The last time we encountered Clayton Osbon, he was strapped to a gurney after being forcibly removed from an airplane. Osbon was a Jet Blue pilot who had a psychotic break during a flight from New York to Las Vegas back in March. He randomly flipped switches in the cockpit, turned off the radio and told his co-pilot that "things just don't matter." When he left the cockpit to go to the bathroom, the co-pilot locked him out of the cabin, after which he ran up the aisles, shouting incoherently about religion and terrorists. The flight was diverted to Amarillo Texas, where Osbon was arrested and charged with interfering with a flight crew - his own, as he was crew leader.
The psychotic episode lasted about a week. After a July trial, Osbon was sent to a prison medical facility in North Carolina for evaluation. He apparently suffered another psychotic episode in prison - a significant event, as it demonstrated that his illness was not a one-time incident caused by the combination of sleep deprivation and substance abuse.
At a recent hearing in Amarillo, a forensic neuropsychiatirst testified that Osbon had experienced a "brief psychotic episode" brought on by lack of sleep. Osbon was found not guilty by reason of insanity. The medical records are sealed - as they should be - but the requirement that Osbon attend a treatment program for substance abuse makes it clear that drugs or alcohol were a factor in the incident. U.S. District Judge Mary Lou Robinson has prohibited Osbon from boarding an airplane without the court's permission; he and a Jet Blue colleague had to drive the 1,300 miles from Georgia to Amarillo for the hearing. The court has also ordered him to seek alternative employment, as his prospects for flying an aircraft are likely gone forever.
Living with Mental Illness
Given his age (49) and the court directive to find alternative employment, Osbon finds himself in the same position as injured workers in the comp system whose disabilities prevent them from returning to their original jobs. As a pilot, Osbon has a formidable set of transferable skills, which theoretically should make finding a new career relatively easy. It is likely, however, that his earnings capacity will be severely reduced. In addition, given the fragility of his current mental state, he may be months away from being able to function in a work environment.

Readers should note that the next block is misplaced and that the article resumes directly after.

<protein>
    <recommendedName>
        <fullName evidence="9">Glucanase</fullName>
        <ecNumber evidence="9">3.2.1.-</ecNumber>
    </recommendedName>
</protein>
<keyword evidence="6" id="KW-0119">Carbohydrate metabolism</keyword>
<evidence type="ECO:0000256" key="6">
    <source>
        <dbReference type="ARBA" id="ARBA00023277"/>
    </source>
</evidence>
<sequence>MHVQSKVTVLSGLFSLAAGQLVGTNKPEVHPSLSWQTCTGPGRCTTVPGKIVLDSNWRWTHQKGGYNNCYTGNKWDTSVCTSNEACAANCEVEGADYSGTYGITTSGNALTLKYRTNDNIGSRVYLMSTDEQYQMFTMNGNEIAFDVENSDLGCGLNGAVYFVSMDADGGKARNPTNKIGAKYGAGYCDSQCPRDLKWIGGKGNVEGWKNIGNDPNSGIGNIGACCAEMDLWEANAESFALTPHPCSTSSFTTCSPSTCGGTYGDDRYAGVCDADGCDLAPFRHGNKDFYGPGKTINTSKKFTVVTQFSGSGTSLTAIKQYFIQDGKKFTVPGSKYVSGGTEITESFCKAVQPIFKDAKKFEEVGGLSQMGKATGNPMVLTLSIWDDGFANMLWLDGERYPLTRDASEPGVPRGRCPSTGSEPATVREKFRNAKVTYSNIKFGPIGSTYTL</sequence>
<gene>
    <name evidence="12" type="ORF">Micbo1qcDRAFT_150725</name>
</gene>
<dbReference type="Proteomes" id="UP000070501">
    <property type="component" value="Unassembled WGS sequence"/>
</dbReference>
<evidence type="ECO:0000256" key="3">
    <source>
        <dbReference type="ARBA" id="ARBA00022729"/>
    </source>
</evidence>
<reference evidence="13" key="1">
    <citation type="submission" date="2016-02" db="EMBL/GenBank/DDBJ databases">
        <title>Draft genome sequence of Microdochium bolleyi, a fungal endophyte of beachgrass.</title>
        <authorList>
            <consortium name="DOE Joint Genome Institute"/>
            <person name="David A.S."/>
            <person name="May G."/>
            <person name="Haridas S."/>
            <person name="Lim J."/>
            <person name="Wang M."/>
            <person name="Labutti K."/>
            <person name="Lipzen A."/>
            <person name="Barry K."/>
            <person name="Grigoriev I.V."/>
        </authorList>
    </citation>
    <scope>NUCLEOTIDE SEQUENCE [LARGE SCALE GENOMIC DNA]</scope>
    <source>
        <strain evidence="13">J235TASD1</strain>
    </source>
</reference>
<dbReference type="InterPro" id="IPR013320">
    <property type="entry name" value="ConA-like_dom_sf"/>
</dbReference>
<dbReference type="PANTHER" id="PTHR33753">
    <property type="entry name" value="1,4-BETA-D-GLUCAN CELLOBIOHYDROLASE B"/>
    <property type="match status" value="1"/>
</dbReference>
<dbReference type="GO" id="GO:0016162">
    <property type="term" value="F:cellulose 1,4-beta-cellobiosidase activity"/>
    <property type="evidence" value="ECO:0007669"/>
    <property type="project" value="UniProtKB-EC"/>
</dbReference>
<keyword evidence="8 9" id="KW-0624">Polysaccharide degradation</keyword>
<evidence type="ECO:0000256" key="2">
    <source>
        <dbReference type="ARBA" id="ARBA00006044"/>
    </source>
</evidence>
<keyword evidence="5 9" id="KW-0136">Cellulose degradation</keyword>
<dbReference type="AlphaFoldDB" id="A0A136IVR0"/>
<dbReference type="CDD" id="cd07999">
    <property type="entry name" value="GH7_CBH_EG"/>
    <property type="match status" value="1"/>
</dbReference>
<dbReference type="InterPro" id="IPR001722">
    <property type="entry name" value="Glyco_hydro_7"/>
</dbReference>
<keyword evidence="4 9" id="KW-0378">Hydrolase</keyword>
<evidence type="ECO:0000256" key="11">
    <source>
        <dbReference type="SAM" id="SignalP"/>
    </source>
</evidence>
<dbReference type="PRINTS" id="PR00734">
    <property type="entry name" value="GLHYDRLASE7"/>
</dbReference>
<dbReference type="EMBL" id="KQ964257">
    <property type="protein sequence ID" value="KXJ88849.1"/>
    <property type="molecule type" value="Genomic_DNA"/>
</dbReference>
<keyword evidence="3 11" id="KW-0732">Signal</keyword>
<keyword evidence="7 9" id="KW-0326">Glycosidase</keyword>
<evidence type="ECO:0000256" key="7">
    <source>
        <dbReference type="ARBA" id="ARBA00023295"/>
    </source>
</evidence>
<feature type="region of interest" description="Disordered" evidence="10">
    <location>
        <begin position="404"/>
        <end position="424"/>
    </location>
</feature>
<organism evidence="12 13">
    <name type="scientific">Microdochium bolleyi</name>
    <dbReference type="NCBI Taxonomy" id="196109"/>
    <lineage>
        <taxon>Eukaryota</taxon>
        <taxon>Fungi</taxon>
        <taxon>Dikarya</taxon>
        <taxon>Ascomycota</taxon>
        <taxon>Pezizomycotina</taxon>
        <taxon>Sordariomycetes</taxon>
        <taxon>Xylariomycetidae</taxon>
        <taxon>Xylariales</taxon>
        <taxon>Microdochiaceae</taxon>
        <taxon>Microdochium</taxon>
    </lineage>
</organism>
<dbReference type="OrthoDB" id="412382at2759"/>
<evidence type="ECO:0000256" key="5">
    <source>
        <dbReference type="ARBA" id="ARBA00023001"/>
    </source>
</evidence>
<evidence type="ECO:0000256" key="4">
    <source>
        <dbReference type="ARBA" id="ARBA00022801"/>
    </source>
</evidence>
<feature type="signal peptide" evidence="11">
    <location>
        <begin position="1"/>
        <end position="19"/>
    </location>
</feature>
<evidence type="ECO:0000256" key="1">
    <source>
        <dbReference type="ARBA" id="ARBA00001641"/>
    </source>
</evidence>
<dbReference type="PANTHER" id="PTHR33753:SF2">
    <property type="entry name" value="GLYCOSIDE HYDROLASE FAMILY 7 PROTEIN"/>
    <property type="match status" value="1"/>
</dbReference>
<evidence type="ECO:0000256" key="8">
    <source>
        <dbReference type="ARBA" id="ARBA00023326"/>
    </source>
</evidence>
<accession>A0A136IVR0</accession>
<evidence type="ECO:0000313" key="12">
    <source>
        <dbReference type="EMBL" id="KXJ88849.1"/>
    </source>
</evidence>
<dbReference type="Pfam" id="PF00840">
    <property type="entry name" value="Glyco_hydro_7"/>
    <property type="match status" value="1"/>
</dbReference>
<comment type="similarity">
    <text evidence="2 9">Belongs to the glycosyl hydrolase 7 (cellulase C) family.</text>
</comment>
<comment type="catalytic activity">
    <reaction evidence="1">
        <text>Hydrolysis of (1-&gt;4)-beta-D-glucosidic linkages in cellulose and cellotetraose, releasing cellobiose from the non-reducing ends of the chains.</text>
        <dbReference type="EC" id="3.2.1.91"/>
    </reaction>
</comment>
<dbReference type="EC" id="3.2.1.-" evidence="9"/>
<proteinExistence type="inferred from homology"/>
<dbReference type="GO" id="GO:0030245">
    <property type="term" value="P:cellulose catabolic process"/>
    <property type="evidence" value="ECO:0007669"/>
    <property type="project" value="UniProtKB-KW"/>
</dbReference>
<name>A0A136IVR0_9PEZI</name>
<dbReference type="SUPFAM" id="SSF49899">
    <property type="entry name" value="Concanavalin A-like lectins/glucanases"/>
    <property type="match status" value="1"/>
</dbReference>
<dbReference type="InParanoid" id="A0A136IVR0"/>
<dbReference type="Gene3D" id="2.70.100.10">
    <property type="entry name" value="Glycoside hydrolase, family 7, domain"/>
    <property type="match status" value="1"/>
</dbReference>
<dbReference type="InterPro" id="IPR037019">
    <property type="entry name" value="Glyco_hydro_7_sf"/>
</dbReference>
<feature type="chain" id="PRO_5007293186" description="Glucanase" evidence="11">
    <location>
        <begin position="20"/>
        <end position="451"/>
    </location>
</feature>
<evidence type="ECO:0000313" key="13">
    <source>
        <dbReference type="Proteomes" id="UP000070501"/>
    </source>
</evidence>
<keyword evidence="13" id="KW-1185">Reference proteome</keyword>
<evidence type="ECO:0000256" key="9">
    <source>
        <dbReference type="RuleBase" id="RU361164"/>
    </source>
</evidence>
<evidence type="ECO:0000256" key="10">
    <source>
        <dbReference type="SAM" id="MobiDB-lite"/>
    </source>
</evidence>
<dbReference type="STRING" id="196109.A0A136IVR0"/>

In the course of a few days in March, Osbon went from being a skilled and productive member of society to a confused, fragile individual incapable of functioning in the world as we know it. He is fortunate to be supported by his family - often the sine qua non of survival for people with mental illness. In rebuilding his life, Osbon faces the burden of demonstrating to others - and to himself - that he can once again be sane, reliable and stable.
Osbon's story embodies mystery - and agony - of mental illness. In his case, psychosis appears to have been triggered by a combination of sleep deprivation and substance abuse. But taking it one step further, perhaps the sleep deprivation and substance abuse were part of a desperate effort to mask and subdue a more primal turmoil in his mind. We only know the end result of that fierce inner struggle: a battle was lost, at least for the moment, and Osbon now faces a future where every gesture is scrutinized with fear and every day looms with uncertainty.
Formidable challenges now confront Osbon and those who support him: the search for a return to the simple joys of everyday life, where he can be comfortable in knowing who he is and what he needs to do. We can only wish him well.